Maad Saloum

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Maad Saloum
(King of Saloum)
Rod of asclepius.jpg
Like their predecessors (the Lamanes), the Maad Saloum and Maad a Sinig were the guardians of Serer religion. The serpent is the symbol of the Pangool (ancestral spirits and saints in Serer religion).
Country Kingdom of Saloum
 Senegal
 Gambia
Titles Maad Saloum

Also:
Mad Saloum, Maat Saloum, Bour Saloum, Bur Saloum, etc.
Founder Maad Saloum Mbegan Ndour, (Guelowar period, the last maternal dynasty). Reigned in 1493, himself a descendant of the old Serer paternal dynasties. Preceded by the Serer paternal dynasties of Sine and Saloum and the Wagadou maternal dynasty.
Final ruler Maad Saloum Fode N'Gouye Joof, king of Saloum (Guelowar period)
Reigned : 1935 - 1969, died : 1969. Descendant of the ancient Serer paternal dynasties (see Joof family).
Dissolution 1969 : after the death of the last king (Fode N'Gouye Joof). The Saloum joint independent Senegal.
Ethnicity Africans
Senegambians
Serer people
Serer royal and religious titles
Yoonir
Royal titles
Lamane (also religious)
Maad a Sinig
Maad Saloum
Teigne
Lingeer
Line of succession
Buumi
Thilas
Loul
Religious titles
Saltigue

Maad Saloum (variations : Mad Saloum, Maat Saloum, Bour Saloum, Bur Saloum, etc.) means king of Saloum,[1][2] in the Serer language. The ancient Kingdom of Saloum now part of present-day Senegal was a pre-colonial Serer kingdom. Their kings bore the title Maad or Mad (also Maat though rarely used). The royal title was sometimes used interchangeably with that of their ancient kings and landed gentry - the lamanes.[3][4][5][6][7]

From 1493 to 1969 (the Guelowar period, the last maternal dynasty in Saloum), at least forty-nine kings were crowned Maad Saloum (king of Saloum). During this Guelowar period, Maad Saloum Mbegan Ndour (many variations: Mbégan Ndour or Mbegani Ndour) was the first Serer king of the maternal clan Guelowar to have reigned in Saloum. He ruled from 1493.[8] Maad Saloum Fode N'Gouye Joof was the last king of Saloum. He reigned from 1935 to 1969 - the year of his death.[8][9]

Kings of Saloum titled Maad Saloum[edit]

  • Maad Saloum Mbegan Ndour, king of Saloum (reigned : 1493)[8]
  • Maad Saloum Malaw tane Joof, (variation: Maléotane Diouf - French spelling in Senegal), king of Saloum (reigned : 1567)[8]
  • Maad Saloum Balleh N'Gougou N'Dao (or Ballé Khordia Ndao), king of Saloum (reigned : 1825-1853)[9]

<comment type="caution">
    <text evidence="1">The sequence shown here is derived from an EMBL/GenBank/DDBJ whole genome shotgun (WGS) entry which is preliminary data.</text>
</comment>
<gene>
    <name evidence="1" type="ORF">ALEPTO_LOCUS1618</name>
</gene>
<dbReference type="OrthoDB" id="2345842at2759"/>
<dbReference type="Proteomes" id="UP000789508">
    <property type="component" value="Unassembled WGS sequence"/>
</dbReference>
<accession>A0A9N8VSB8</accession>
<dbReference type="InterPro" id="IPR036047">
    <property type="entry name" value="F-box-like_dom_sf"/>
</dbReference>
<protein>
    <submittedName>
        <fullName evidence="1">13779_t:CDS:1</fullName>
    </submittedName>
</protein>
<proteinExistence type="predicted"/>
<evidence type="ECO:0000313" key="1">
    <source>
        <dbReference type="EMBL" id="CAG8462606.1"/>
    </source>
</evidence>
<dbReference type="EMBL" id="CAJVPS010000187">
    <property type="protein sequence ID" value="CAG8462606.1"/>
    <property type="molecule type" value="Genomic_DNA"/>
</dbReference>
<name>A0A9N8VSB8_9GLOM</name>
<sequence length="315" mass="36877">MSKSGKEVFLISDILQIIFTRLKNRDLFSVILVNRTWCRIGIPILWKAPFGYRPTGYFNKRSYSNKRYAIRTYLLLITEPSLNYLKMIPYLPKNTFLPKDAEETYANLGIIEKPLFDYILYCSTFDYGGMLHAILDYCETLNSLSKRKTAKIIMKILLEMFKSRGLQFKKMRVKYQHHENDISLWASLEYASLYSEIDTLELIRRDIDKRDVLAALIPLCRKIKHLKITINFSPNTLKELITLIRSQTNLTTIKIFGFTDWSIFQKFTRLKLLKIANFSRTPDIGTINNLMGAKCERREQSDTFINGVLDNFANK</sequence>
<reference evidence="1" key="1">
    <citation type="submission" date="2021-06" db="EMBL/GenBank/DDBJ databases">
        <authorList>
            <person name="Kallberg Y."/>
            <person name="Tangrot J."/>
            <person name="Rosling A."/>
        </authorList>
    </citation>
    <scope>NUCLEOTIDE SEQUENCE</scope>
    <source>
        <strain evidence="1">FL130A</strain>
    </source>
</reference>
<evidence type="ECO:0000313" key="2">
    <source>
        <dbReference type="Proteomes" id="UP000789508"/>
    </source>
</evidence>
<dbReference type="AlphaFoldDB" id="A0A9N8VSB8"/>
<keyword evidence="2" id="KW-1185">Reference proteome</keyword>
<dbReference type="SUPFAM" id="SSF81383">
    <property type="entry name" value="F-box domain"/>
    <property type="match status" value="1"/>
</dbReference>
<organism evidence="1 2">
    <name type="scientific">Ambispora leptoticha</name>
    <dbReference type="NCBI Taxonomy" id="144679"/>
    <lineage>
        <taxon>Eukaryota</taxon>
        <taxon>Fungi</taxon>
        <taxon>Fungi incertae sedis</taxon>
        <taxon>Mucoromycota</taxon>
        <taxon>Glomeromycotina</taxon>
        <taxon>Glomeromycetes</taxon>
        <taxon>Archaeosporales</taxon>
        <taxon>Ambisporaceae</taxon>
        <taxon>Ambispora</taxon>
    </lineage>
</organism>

• Maad Saloum Bala Adam Njie, king of Saloum (reigned : 1853-1856)[9]
  • Maad Saloum Kumba N'Dama Mbodj, king of Saloum (reigned : 1856-1859)[9]
  • Maad Saloum Samba Laobe Latsouka Fall (not to be confused with the Damel of Cayor), king of Saloum (reigned : 1859-1864)[9]
  • Maad Saloum Fode N'Gouye Joof, king of Saloum (reigned : 1935-1969 ; died in 1969)[9][10]

Notes[edit]

  1. ^ Dioum, Baïdy, La trajectoire de Léopold Sédar Senghor: du terroir à l'universel, p 33, Harmattan, 2010, ISBN 2296120520
  2. ^ Klein, Martin A., Islam and Imperialism in Senegal. Sine-Saloum, 1847-1914, Edinburgh University Press, 1968, p. 8
  3. ^ Oliver, Roland, Fage, John Donnelly & Sanderson, G. N., The Cambridge History of Africa, Cambridge University Press, 1985, p. 214 ISBN 0521228034
  4. ^ Faal, Dawda, Peoples and empires of Senegambia: Senegambia in history, AD 1000-1900, Saul's Modern Printshop, 1991, p. 17
  5. ^ Ajayi, F. Ade et Crowder, Michael, History of West Africa, vol. 1, Longman, 1985, p. 468 ISBN 0582646839
  6. ^ Galvan, Dennis C., The State Must be Our Master of Fire, University of California Press, 2004, p. 270 ISBN 9780520235915
  7. ^ Marcel Mahawa Diouf, Lances mâles : Léopold Sédar Senghor et les traditions sérères, Centre d'études linguistiques et historiques par tradition orale, Niamey, 1996, p. 54
  8. ^ a b c d Ba, Abdou Bouri, « Essai sur l’histoire du Saloum et du Rip  » (avant-propos par Charles Becker et Victor Martin), Bulletin de l'IFAN, tome 38, série B, numéro 4, octobre 1976 [1]
  9. ^ a b c d e f Klein, Martin A., Islam and Imperialism in Senegal. Sine-Saloum, 1847-1914, Edinburgh University Press, 1968, p. XV
  10. ^ Sheridan, Michael J. et Nyamweru, Celia, African sacred groves: ecological dynamics & social change, James Currey, 2008, p. 141 ISBN 0821417894